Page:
Say I have a simple machine learning problem like a classification. With some benchmarks in vision or audio recognition, I, as a human, are a very good classifier. I therefore have an intuition on how good a classifier can get.

But with lots of data one point is that I do not know how good the classifier I train is possible to get. This is data where I personally am not a very good classifier (say, classify the mood of a person from EEG data). It is not really possible to get an intuition on how hard my problem is.

Now, if I am presented with a machine learning problem, I would like to find out how good I can get. Are there any principled approaches to this? How would you do this?

Visualize data? Start with simple models? Start with very complex models and see if I can overfit? What are you looking for if you want to answer this question? When do you stop trying?


3 Answers 3


I do not know whether this counts as an answer ...

This is the one problem which keeps you up at night. Do you can build a better model ? Phd-comics sums it up nicely (I don't know whether I am allowed to upload the comics, so I just linked them)

From my personal experience, gained by participating in Machine Learning competitions, here is a rule of the thumb.

Imagine you are given a classification task. Sit down, brainstorm an hour or less how you'd approach the problem and check out the state of the art in this area. Build a model based on this research, preferably one which is known to be stable without too much parameter tweaking. The resulting performance will be roughly around 80% of the maximum achievable performance.

This rule is based on the so called Pareto principle, which also applies to optimization. Given a problem, you can create a solution which performs reasonable well fast, but from that point the ratio of improvement to time effort drops rapidly.

Some final words: When I read papers about new classification algorithms, I expect the authors to compare their new breed with such "pareto-optimized" approaches, i.e. I expect them to spend a reasonable amount of time to make the state of the art work (some require more or less parameter optimization). Unfortunately, many don't do that.


The conventional way is to consider the ROC, and the area under it (AUC). The rationale behind this approach is that the higher the true positive rate for a particular false positive rate, the better the classifier. Integrating over all possible false positive rates gives you an overall measure.

  • 4
    $\begingroup$ As far as I have understood the OP, his issue is NOT the measuring of performance of a classifier (which is hopefully a good estimate for the future expected performance) but how good one can get AT ALL, i.e. what is the maximum (not absolutely per metric (AUC is 1 at max or something like that), but for a given problem) $\endgroup$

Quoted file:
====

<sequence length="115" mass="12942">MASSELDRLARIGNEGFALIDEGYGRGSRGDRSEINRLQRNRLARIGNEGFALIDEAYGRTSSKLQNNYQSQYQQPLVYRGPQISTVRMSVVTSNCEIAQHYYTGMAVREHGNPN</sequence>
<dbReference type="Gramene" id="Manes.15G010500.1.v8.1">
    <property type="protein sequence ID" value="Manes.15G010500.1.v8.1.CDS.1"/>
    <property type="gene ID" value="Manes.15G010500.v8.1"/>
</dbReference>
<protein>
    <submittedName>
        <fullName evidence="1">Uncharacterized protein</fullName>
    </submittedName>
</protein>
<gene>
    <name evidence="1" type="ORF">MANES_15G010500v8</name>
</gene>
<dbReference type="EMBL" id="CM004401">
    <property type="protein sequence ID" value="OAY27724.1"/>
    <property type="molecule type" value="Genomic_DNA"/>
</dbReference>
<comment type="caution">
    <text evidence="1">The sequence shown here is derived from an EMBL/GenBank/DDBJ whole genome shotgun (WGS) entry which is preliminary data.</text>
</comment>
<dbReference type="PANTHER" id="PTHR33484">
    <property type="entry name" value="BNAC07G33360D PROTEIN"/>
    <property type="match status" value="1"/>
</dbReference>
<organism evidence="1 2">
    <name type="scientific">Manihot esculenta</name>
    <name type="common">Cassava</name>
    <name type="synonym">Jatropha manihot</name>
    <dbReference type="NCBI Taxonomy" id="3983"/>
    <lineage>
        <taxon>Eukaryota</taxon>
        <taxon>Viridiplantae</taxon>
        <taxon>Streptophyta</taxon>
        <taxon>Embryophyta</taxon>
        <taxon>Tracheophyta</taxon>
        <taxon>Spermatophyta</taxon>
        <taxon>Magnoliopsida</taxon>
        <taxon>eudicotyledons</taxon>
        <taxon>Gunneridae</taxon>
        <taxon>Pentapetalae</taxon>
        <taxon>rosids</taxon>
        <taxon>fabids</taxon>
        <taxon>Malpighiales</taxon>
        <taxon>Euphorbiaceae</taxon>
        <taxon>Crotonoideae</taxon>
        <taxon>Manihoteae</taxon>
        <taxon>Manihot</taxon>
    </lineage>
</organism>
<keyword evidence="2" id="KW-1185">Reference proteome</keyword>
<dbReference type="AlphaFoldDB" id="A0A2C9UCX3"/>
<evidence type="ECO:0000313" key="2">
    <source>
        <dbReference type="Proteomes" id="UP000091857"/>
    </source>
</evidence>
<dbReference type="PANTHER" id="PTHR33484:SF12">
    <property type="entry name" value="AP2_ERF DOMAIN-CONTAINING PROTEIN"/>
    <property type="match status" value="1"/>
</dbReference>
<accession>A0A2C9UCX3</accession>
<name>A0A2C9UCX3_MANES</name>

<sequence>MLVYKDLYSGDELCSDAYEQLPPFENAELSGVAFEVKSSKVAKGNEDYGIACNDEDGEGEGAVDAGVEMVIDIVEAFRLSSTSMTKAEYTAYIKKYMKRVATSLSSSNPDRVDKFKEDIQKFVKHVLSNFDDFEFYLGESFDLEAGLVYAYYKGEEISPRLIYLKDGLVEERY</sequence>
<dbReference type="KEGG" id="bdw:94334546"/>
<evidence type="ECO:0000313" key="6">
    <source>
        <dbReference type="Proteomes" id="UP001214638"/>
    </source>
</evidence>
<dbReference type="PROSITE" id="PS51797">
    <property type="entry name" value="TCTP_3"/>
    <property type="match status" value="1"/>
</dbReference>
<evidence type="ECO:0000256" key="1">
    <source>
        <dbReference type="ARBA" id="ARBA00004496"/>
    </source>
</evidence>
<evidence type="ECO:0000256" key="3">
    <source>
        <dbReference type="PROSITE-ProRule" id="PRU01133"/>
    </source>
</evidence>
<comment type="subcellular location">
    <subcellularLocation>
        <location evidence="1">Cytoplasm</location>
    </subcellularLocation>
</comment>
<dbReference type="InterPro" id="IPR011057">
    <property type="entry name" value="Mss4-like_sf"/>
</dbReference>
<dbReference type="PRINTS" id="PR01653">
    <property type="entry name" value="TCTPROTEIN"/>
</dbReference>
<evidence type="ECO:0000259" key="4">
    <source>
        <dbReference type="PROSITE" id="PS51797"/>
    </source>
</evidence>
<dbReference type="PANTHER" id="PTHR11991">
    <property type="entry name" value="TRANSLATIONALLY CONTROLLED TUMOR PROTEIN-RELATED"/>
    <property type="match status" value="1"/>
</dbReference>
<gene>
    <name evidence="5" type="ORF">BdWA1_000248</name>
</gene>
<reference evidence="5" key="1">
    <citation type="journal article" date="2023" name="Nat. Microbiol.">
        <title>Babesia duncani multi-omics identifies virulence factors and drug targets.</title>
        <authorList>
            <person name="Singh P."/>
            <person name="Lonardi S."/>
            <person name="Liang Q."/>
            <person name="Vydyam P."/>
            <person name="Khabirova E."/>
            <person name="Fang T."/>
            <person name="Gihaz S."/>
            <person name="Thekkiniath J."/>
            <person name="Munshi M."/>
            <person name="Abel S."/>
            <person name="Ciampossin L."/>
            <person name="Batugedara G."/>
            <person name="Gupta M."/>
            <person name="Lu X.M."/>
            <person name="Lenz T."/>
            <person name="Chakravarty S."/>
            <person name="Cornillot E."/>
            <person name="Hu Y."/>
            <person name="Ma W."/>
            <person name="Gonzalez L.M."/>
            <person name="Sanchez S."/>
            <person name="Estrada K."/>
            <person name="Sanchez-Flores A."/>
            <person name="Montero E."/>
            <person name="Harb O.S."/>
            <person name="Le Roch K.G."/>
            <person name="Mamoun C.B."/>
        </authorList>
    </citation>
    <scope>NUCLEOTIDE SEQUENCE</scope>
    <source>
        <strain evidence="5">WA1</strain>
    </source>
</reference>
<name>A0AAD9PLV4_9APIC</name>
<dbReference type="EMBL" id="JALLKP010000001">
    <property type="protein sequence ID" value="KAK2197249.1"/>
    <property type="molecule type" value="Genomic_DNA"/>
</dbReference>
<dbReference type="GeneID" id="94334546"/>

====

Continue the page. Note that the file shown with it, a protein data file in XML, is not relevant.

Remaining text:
– steffen
    Commented May 9, 2012 at 7:19
  • $\begingroup$ Yes, that's what I meant. $\endgroup$
    – bayerj
    Commented May 9, 2012 at 9:08

If there is some way for you to visualize your data, that is the best possible scenario however not all data can be visualized in the same way, so you may need to find your own way to project the data that can help you understand your data better.

However, in general, I usually take a small sample of the data, convert it into ARFF and try different clustering algorithms from WEKA. Then, I just see which algorithm gives me better confusion matrix. It gives me a hint as to how well the classes are separated and allows me to investigate why that particular algorithm does better for this data. I also change the number of clusters (i.e i don't just use k = 2, I use k = 3, 4 etc.). It gives me an idea whether there is fragmentation in the data or whether one class is more fragmented than the other. If you mix training and testing points together for clustering, you can also measure which clusters are represented by your training points. Some clusters may be over-represented and some may be under-represented, both can cause issues which learning a classifier.

Always check your training accuracy. If your training accuracy is not looking good, then mis-classified training points are also a big hint.


Your Answer

By clicking “Post Your Answer”, you agree to our terms of service and acknowledge you have read our privacy policy.

Not the answer you're looking for? Browse other questions tagged or ask your own question.